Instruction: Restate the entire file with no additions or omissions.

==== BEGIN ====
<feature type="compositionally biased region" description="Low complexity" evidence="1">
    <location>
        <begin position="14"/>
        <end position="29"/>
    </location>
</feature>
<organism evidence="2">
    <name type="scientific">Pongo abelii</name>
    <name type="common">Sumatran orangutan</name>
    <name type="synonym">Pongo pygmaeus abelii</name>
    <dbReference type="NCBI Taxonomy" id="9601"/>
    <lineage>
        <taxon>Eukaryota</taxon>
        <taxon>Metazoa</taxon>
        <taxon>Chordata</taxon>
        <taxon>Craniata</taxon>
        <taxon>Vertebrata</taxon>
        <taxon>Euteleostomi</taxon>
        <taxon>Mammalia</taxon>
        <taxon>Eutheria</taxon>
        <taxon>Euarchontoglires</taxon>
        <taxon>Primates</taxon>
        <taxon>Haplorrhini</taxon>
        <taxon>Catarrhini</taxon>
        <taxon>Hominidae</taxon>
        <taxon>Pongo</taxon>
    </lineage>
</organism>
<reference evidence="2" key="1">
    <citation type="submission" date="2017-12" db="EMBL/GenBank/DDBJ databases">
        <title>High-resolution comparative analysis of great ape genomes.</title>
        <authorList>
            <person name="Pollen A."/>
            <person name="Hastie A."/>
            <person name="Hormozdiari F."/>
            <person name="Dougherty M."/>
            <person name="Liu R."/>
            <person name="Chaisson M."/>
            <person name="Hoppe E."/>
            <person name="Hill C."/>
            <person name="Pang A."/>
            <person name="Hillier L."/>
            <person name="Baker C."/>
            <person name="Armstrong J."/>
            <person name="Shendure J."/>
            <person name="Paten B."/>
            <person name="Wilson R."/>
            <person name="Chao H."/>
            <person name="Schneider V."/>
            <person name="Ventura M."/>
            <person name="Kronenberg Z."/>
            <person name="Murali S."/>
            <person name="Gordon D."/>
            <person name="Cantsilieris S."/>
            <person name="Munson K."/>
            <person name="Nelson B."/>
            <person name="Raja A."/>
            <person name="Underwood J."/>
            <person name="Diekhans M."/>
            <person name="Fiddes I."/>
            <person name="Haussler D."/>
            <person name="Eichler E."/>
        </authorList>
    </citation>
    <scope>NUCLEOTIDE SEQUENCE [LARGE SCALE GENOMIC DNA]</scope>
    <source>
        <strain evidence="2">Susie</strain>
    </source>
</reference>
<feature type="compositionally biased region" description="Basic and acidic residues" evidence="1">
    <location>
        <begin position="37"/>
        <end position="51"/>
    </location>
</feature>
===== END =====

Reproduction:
<feature type="compositionally biased region" description="Low complexity" evidence="1">
    <location>
        <begin position="14"/>
        <end position="29"/>
    </location>
</feature>
<organism evidence="2">
    <name type="scientific">Pongo abelii</name>
    <name type="common">Sumatran orangutan</name>
    <name type="synonym">Pongo pygmaeus abelii</name>
    <dbReference type="NCBI Taxonomy" id="9601"/>
    <lineage>
        <taxon>Eukaryota</taxon>
        <taxon>Metazoa</taxon>
        <taxon>Chordata</taxon>
        <taxon>Craniata</taxon>
        <taxon>Vertebrata</taxon>
        <taxon>Euteleostomi</taxon>
        <taxon>Mammalia</taxon>
        <taxon>Eutheria</taxon>
        <taxon>Euarchontoglires</taxon>
        <taxon>Primates</taxon>
        <taxon>Haplorrhini</taxon>
        <taxon>Catarrhini</taxon>
        <taxon>Hominidae</taxon>
        <taxon>Pongo</taxon>
    </lineage>
</organism>
<reference evidence="2" key="1">
    <citation type="submission" date="2017-12" db="EMBL/GenBank/DDBJ databases">
        <title>High-resolution comparative analysis of great ape genomes.</title>
        <authorList>
            <person name="Pollen A."/>
            <person name="Hastie A."/>
            <person name="Hormozdiari F."/>
            <person name="Dougherty M."/>
            <person name="Liu R."/>
            <person name="Chaisson M."/>
            <person name="Hoppe E."/>
            <person name="Hill C."/>
            <person name="Pang A."/>
            <person name="Hillier L."/>
            <person name="Baker C."/>
            <person name="Armstrong J."/>
            <person name="Shendure J."/>
            <person name="Paten B."/>
            <person name="Wilson R."/>
            <person name="Chao H."/>
            <person name="Schneider V."/>
            <person name="Ventura M."/>
            <person name="Kronenberg Z."/>
            <person name="Murali S."/>
            <person name="Gordon D."/>
            <person name="Cantsilieris S."/>
            <person name="Munson K."/>
            <person name="Nelson B."/>
            <person name="Raja A."/>
            <person name="Underwood J."/>
            <person name="Diekhans M."/>
            <person name="Fiddes I."/>
            <person name="Haussler D."/>
            <person name="Eichler E."/>
        </authorList>
    </citation>
    <scope>NUCLEOTIDE SEQUENCE [LARGE SCALE GENOMIC DNA]</scope>
    <source>
        <strain evidence="2">Susie</strain>
    </source>
</reference>
<feature type="compositionally biased region" description="Basic and acidic residues" evidence="1">
    <location>
        <begin position="37"/>
        <end position="51"/>
    </location>
</feature>